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Daniel Harvey Hill
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Personal Information
Born: July 12, 1821(1821-07-12)
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Died: September 24, 1889 (aged 68)
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Birth Name: {{{birth name}}}
Other Information
Allegiance: United States of America
Confederate States of America
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Branch: Confederate Army
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Rank: Major (USA)
Lieutenant General (CSA)
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Commands: Division command, Army of Northern Virginia; corps command, Army of Tennessee
Battles: Mexican-American War
  • Battle of Contreras
  • Battle of Churubusco
  • Battle of Chapultepec

American Civil War

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Daniel Harvey Hill (July 12, 1821 – September 24, 1889) was a Confederate general during the American Civil War and a Southern scholar. He was known as an aggressive leader, and as an austere, deeply religious man, with a dry, sarcastic humor. He was brother-in-law to Stonewall Jackson, a close friend to both James Longstreet and Joseph E. Johnston, but disagreements with both Robert E. Lee and Braxton Bragg cost him favor with Confederate President Jefferson Davis. Although his military ability was well respected, he was underutilized by the end of the Civil War.

Daniel Harvey Hill is usually referred to as D. H. Hill in historical writing, in part to distinguish him from A. P. Hill, who served with him in the Army of Northern Virginia.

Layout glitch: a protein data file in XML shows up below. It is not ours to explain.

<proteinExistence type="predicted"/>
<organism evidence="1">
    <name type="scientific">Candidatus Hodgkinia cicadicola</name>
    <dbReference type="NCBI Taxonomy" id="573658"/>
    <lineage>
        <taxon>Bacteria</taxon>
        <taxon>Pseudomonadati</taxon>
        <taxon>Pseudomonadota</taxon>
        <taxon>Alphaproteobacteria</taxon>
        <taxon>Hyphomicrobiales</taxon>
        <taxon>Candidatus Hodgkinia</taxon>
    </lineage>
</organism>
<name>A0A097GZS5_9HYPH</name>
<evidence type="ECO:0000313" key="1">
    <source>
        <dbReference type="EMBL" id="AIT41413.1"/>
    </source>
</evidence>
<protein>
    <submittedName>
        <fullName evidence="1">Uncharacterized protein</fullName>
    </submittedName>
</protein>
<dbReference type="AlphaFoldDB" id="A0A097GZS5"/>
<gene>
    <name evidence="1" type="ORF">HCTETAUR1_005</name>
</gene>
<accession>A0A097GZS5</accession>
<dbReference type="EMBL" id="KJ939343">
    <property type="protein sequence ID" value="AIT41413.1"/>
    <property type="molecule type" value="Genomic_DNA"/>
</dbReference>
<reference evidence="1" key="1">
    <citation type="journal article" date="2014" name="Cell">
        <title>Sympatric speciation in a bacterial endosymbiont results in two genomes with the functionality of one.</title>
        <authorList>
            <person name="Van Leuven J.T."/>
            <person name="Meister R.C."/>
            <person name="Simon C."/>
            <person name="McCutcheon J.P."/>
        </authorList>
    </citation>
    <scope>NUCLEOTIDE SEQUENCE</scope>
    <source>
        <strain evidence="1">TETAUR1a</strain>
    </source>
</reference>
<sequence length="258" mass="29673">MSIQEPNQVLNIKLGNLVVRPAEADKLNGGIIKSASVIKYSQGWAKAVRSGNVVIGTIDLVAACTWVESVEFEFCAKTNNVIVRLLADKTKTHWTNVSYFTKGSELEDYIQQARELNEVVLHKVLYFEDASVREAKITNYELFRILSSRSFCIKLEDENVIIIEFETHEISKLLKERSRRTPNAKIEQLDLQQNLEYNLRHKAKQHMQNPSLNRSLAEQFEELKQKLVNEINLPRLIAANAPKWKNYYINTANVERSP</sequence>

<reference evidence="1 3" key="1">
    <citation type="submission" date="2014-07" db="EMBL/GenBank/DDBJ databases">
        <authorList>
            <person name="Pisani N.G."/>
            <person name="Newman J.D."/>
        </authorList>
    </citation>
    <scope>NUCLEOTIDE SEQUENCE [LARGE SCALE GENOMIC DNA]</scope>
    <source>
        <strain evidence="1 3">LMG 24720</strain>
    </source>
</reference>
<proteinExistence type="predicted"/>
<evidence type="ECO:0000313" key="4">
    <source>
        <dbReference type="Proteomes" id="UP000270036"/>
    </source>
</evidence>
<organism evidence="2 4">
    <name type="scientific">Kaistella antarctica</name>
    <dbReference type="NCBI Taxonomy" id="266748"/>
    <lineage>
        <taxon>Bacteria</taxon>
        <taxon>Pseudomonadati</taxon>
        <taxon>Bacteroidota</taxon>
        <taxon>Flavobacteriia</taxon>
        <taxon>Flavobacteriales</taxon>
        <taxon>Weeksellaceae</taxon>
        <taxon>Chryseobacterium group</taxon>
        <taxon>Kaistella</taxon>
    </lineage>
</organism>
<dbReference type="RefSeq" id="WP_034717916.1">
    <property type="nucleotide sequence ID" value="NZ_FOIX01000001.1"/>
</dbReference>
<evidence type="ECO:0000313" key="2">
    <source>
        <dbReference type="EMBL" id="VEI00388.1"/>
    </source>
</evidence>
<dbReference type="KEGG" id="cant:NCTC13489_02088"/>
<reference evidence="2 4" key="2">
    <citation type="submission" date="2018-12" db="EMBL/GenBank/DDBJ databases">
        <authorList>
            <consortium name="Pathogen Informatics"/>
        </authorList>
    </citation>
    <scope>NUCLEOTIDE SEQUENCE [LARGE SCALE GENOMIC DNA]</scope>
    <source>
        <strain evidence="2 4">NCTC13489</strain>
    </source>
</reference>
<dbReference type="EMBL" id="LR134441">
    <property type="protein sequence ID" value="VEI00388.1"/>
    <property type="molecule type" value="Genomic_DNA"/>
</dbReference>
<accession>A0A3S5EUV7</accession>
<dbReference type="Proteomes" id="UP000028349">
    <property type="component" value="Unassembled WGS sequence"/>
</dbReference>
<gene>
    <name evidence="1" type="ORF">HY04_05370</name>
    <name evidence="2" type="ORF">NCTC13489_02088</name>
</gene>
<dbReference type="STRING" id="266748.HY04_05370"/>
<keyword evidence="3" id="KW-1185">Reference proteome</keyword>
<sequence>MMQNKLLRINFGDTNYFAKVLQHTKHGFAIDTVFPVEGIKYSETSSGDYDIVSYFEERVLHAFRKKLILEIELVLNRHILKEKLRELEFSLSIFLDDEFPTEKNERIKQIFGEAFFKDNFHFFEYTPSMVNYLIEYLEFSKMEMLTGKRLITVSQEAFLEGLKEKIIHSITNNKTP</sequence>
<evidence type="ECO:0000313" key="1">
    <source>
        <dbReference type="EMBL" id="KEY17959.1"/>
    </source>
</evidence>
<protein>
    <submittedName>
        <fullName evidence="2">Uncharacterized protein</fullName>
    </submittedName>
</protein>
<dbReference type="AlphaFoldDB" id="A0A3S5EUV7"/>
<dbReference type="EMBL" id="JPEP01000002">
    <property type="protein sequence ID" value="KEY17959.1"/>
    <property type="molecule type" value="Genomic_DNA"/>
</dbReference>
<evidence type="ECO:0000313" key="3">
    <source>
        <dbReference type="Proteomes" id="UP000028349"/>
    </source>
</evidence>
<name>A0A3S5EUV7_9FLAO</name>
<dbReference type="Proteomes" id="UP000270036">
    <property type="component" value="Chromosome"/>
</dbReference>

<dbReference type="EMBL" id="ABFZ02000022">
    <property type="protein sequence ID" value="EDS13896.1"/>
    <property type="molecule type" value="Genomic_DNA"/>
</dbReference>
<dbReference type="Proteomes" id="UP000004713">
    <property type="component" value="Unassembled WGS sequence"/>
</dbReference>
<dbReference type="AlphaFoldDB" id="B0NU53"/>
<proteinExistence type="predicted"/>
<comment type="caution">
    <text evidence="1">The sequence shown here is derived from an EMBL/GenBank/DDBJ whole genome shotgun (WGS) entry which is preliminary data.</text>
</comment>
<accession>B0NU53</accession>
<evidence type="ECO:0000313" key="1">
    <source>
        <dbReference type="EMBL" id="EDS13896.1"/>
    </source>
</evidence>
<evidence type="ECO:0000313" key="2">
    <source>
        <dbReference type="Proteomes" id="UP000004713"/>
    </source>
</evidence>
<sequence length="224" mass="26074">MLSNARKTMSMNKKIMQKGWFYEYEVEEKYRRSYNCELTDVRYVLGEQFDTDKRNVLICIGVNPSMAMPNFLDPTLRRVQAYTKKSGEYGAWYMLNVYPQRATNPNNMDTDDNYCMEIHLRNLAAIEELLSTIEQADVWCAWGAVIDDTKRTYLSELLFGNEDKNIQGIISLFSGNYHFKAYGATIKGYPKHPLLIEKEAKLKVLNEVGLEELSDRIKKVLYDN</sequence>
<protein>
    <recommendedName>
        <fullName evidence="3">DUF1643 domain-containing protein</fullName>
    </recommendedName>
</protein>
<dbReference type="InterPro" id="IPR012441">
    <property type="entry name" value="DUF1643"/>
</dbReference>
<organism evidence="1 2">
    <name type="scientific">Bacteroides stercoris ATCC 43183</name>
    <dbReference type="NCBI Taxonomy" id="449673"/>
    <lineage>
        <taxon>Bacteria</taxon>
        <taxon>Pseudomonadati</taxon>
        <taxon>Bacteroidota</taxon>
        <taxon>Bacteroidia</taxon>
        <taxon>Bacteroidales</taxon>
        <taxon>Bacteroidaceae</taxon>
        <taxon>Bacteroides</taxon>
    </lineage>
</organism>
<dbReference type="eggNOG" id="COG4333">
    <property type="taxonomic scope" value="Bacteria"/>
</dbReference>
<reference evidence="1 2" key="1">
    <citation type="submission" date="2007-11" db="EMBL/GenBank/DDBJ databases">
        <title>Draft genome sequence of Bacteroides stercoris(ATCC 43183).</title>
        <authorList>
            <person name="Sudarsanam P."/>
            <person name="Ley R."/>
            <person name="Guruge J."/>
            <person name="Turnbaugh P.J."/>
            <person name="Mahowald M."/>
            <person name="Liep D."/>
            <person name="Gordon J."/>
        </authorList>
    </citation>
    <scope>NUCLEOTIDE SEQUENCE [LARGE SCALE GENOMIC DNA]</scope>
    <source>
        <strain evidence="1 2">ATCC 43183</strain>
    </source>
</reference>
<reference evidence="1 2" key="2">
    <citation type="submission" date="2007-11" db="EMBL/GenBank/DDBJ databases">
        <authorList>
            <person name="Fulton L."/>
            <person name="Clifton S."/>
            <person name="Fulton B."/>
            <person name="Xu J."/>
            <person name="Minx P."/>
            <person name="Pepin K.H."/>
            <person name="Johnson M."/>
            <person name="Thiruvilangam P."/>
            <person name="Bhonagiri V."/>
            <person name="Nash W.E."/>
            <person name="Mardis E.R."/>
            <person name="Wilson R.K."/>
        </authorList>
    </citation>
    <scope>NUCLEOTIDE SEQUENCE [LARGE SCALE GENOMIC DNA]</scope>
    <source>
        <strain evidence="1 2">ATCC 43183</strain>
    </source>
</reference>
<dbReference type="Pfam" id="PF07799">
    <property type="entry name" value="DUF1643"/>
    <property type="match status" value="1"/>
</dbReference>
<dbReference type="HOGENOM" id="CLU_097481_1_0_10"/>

Early life[]

D.H. Hill was born at Hill's Iron Works, in York District, South Carolina to Solomon and Nancy Cabeen Hill. His paternal grandfather, Col. William "Billy" Hill, was a native of Ireland who had an iron foundry in York District where he made cannon for the Continental Army. His maternal grandfather was a native of Scotland. Hill graduated from the United States Military Academy in 1842, ranking 28 out of 56 cadets, and was appointed to the 1st United States Artillery. He distinguished himself in the Mexican-American War, being brevetted to captain for bravery at the Battle of Contreras and Churubusco, and brevetted to major for bravery at the Battle of Chapultepec. In February 1849, he resigned his commission and became a professor of mathematics at Washington College (now Washington and Lee University), in Lexington, Virginia. During this time, he published an algebra textbook that was notable for its word problems that castigated Northerners, involving questions such as figuring the profit a Connecticut merchant made off of fraud. In 1854, he joined the faculty of Davidson College, North Carolina, and was, in 1859, made superintendent of the North Carolina Military Institute of Charlotte.

Marriage and children[]

On November 2, 1848, he married Isabella Morrison, who was the daughter of Robert Hall Morrison, a Presbyterian minster and the first president of Davidson College, and through her mother, a niece of North Carolina Governor William Alexander Graham. They would have nine children in all. One son, Harvey Jr., would serve as president of North Carolina State College, (now North Carolina State University.) Their youngest son, Joseph Morrison, would preside as the Chief Justice of the Arkansas Supreme Court from 1904 to 1909.

In July 1857, Isabella's younger sister, Mary Anna, married Thomas J. Jackson, who would later earn the nickname "Stonewall" as a Confederate officer. Hill and Jackson had crossed paths during the Mexican-American War, and later developed a closer friendship when both men lived in Lexington, Virginia in the 1850s.[1][2]

Civil War[]

At the outbreak of the Civil War, D.H. Hill was made colonel of a Confederate infantry regiment, at the head of which he won the Battle of Big Bethel, near Fort Monroe, Virginia, on June 10, 1861. Shortly after this, he was promoted to brigadier general.